While we thought the James-Webb Space Observatory’s program had come to a halt, with the launch scheduled for October 31, the Arion 5 Launcher might not be ready on that date! This is due to discrepancies encountered during the last two missions, which forced Arianspace to suspend flights.
During the February and August 2020 launches, key capsNot nominally separated, Exceeded permissible limit. If it was without fault On satellites deployed in orbit, the Ariangroup, Ruag (which forms the fairies) and Arianspace take this problem very seriously. Since this last launch, Arion 5 has been stabilized on the ground for the duration of the investigation. To date, no return flight date has been reported. Arianspace refused to give a timetable for the next Ariane 5 launch, yet indicating that two flights were planned before launch (JWST).
In anticipation of the launch of James-Webb, this “problem” is clearly a concern and amidst ongoing work in Ruag to understand and fix these issues., We also assess what an unusually high level of vibration can have on the beautiful mechanics of the space observatory and future missions. You should know that due to the size of The primary (6.5 m) of JWST, the latter cannot be made in one piece because no launcher in service can carry such a large mirror. That is why it was decided to design a folding mirror in three sections that would be deployed after the telescope arrives in space! Excessive vibration can damage the deployment mechanism or even deactivate it.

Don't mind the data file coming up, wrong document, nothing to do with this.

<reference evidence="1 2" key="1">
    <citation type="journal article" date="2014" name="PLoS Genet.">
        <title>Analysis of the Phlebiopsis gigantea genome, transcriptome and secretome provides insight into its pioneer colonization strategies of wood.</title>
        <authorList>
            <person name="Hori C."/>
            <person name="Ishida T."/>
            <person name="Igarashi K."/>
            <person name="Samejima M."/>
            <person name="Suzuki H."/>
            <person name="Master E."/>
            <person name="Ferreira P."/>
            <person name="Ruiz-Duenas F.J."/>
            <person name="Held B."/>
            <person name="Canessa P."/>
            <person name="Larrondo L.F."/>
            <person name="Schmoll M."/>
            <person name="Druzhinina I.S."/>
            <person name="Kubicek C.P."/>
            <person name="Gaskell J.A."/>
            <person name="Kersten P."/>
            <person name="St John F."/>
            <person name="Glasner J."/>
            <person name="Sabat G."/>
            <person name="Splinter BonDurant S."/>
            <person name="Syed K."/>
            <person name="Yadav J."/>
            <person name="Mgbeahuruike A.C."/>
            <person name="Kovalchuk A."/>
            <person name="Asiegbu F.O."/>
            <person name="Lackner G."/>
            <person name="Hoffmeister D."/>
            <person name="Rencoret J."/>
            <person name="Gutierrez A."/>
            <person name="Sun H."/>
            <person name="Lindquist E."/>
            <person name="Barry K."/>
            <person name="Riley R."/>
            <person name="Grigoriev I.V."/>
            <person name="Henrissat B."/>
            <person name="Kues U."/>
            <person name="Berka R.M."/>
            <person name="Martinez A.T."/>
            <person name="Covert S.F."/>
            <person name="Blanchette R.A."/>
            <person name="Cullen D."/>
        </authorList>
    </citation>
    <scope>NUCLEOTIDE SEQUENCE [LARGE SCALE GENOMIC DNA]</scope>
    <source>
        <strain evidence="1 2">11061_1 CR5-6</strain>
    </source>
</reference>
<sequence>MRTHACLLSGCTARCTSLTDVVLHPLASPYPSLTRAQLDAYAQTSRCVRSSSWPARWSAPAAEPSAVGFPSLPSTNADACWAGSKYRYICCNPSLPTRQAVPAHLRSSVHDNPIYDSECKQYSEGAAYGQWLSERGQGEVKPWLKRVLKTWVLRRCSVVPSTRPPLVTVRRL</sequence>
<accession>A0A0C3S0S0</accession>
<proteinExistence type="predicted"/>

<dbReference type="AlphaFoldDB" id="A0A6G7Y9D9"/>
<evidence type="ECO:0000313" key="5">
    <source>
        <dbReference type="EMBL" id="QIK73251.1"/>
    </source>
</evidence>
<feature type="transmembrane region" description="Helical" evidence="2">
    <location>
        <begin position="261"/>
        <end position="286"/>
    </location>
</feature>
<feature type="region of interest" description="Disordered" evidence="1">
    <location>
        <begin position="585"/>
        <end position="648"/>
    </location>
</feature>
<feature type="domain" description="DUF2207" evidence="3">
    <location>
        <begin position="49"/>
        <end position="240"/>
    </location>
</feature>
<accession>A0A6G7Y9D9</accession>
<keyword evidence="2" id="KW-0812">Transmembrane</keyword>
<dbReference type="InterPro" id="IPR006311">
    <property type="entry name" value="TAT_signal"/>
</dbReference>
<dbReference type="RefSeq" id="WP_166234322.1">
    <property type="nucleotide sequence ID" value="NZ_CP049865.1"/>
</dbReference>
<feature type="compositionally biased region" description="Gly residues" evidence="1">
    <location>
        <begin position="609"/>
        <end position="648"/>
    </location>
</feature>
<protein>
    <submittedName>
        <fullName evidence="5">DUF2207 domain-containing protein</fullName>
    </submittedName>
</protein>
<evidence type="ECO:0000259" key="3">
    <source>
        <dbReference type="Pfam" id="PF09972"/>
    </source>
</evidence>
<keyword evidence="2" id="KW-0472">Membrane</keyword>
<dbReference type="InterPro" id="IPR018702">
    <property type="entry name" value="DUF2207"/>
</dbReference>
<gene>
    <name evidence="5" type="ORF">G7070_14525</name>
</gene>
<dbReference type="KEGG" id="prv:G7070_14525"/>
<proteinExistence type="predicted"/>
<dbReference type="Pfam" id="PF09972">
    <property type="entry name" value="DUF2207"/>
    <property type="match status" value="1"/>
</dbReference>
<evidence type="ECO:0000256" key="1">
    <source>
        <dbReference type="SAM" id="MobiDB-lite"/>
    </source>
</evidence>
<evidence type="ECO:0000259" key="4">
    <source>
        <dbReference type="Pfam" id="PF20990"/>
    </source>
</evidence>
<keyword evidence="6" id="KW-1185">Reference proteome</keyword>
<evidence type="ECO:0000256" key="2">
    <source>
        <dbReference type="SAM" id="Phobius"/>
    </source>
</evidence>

JWST is no longer a few weeks or months behind
It therefore seems certain that it will be difficult to keep the launch date of 31 October and we can expect additional delays, perhaps from a few weeks to a maximum of a few months.
Unlike the missions of planets like Mars, JWST is called a. Not required to launch withinShooting that opens only a few days or weeks in a year (for example every 26 months for March). Aerialspace has nearly daily launch opportunities, at Lagrange point number 2, 1.5 million kilometers from Earth, to launch the space observatory in its direction. So missing the date of 31 October is not a problem for the program, especially since it was about 15 years behind the initial schedule – JWST was to be launched in 2007 – we are no longer a few weeks and months.
The current situation is ironic because, for much of the development of JWST, Ariane 5 was considered the least risky aspect of the program, costing approximately $ 10 billion.